In 2014, the bright waning gibbous Moon (a nearly full Moon) will interfere during the peak period, with the biggest full Moon of the year appearing on August 10, so waiting until the peak nights is probably not the best option to observe the Perseids this year. In 2015, the skies will be significantly darker, with the new Moon appearing on August 14.
The exact days, meteor rate, and intensity of the Perseids’ peak (or peaks) are difficult to predict as they change from year to year. Sometimes there are more bright, large meteors and at other times, smaller ones are more plentiful. This happens as a result of an irregular mass distribution within the meteor shower’s stream.
The Perseids are notable for their fireballs, larger explosions of light and colour that originate from larger pieces of cometary debris and can be visible longer than regular meteors. They are also usually brighter, with magnitudes reaching more than -3.
In 2013, the average peak apparent magnitude for the Perseids was -2.7, significantly brighter than the peak magnitude for the Geminids (-2).
The Perseid meteor shower can be observed as early as July 23, when one meteor can be seen every hour or so. Over the following weeks, the intensity builds up, and about five meteors per hour can be visible in early August. By August 12 or 13, observers can see between 50 and 80 Perseids per hour, and once the peak period is over, the rate declines to roughly 10 per hour by August 15, and back to only one per hour by August 22.
The main radiant of the Perseids is located in the direction of the star Eta Persei, with other major radiants situated near Chi and Gamma Persei, and minor ones near Alpha and Beta Persei.
In Greek mythology, the Perseid meteor shower is associated with Perseus constellation. It is said to commemorate the time when Zeus, Perseus’ father, visited Danae, Perseus’ mother, in a shower of gold.
The Perseid meteor shower was first documented in Chinese annals, mentioning that “more than 100 meteors flew thither in the morning” in the year 36 AD. The meteor shower is mentioned in a number of records in China, Japan, and Korea between the 8th and 11th centuries, but there aren’t very many references to it between the 12th and 19th centuries.
The Belgian astronomer and mathematician Adolphe Quetelet is generally credited for recognizing the Perseids’ annual appearance. In 1835, he reported that there was a meteor shower occurring in August, appearing to come from Perseus constellation.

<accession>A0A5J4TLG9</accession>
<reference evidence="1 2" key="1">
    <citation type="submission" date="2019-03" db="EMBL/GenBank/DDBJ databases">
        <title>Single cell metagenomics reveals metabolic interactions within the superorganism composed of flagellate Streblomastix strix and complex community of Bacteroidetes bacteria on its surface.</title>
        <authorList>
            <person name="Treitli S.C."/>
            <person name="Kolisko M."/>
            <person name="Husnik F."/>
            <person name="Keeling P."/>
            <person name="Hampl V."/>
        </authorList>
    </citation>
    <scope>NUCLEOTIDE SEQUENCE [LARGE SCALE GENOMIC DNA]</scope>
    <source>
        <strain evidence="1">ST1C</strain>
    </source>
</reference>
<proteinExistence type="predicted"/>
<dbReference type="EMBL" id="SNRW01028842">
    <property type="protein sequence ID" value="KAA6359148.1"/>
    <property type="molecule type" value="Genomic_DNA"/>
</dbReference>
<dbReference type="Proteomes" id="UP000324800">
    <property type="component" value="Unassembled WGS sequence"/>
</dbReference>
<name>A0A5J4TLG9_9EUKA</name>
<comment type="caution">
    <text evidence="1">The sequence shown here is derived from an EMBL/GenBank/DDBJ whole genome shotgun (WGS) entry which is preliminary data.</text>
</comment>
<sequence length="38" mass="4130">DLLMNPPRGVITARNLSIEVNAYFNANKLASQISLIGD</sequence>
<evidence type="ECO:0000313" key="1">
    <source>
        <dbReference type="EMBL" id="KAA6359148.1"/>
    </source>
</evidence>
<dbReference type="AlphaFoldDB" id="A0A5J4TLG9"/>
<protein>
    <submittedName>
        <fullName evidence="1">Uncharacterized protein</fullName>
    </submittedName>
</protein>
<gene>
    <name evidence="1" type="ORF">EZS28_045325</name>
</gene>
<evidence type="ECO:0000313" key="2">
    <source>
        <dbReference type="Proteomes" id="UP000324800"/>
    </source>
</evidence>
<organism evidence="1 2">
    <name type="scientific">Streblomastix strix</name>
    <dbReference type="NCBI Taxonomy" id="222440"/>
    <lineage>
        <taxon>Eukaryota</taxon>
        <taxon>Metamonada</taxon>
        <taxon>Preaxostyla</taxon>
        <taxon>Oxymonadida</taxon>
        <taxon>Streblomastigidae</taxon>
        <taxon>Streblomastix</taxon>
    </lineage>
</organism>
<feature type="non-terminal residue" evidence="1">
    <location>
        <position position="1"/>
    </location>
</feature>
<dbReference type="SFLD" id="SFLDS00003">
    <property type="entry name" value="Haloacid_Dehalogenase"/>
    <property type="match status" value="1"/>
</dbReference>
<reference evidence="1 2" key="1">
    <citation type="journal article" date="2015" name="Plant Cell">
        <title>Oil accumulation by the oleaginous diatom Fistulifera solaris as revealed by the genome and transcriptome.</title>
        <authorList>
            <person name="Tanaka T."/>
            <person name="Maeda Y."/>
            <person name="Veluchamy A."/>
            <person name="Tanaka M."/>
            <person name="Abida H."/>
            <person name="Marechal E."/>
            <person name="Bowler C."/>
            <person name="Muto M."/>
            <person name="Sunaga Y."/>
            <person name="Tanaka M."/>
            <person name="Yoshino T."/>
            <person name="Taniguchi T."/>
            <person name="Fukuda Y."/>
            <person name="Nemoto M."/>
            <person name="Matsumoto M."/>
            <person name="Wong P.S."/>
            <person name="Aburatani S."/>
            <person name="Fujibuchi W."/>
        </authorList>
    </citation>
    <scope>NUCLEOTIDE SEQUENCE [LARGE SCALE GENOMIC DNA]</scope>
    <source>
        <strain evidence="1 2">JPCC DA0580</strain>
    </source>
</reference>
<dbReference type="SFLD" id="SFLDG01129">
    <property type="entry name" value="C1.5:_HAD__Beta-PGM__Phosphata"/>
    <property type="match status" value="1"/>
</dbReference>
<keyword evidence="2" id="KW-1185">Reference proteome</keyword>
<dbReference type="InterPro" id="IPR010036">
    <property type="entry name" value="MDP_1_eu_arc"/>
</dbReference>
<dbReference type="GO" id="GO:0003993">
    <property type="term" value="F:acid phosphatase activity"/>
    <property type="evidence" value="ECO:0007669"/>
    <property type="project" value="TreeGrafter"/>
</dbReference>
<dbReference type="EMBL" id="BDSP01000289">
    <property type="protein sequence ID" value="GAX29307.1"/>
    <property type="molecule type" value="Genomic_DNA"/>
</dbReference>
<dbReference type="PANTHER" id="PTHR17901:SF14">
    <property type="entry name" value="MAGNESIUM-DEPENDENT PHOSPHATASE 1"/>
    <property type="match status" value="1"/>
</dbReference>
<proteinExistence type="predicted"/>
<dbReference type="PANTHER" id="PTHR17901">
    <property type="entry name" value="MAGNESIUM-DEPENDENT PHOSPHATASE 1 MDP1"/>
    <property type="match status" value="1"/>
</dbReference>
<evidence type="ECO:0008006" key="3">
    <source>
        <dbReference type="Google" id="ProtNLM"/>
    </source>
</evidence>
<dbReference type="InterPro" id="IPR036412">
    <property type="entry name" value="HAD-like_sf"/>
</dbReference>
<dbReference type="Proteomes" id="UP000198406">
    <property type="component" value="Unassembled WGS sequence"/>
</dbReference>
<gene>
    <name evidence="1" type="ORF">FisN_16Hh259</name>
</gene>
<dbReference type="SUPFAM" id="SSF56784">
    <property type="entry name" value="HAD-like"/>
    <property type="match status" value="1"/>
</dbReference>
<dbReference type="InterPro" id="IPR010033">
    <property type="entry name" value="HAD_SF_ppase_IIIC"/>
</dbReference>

The comet Swift-Tuttle was discovered independently by two American astronomers, Lewis Swift and Horace Tuttle, in 1862. The comet is quite large, with a nucleus 26 kilometres or 16 miles across, which is more than twice the size of the object believed to have caused the demise of the dinosaurs. The comet’s size and the size of the meteoroids it leaves behind are the reason why we see so many fireballs during the peak.
In 1865, the Italian astronomer and science historian Giovanni Schiaparelli was the one to make the connection between Swift-Tuttle and the Perseids, realizing that the comet was responsible for the meteor shower. This was the first time that a meteor shower was positively identified with a comet.
Swift-Tuttle has an eccentric orbit, one that takes it inside the Earth’s orbit at its closest approach to the Sun and way outside Pluto’s orbit when at its most distant from the Sun. The comet orbits the Sun with a period of roughly 133 years. Whenever it passes through the inner solar system, Swift-Tuttle is warmed by the Sun, which causes it to leave fresh debris along its orbit. Swift-Tuttle last reached its closest point to the Sun, known as the perihelion, in December 1992. It will reach it again in July 2126.
Perseid meteor shower
Parent body: Swift-Tuttle
Radiant: Perseus constellation
Radiant – coordinates: 03h 04m (right ascension), +58° (declination)
First record of the discovery: 36 AD
Dates: July 23 – August 20
Peak: August 13
Zenithal hourly rate: 80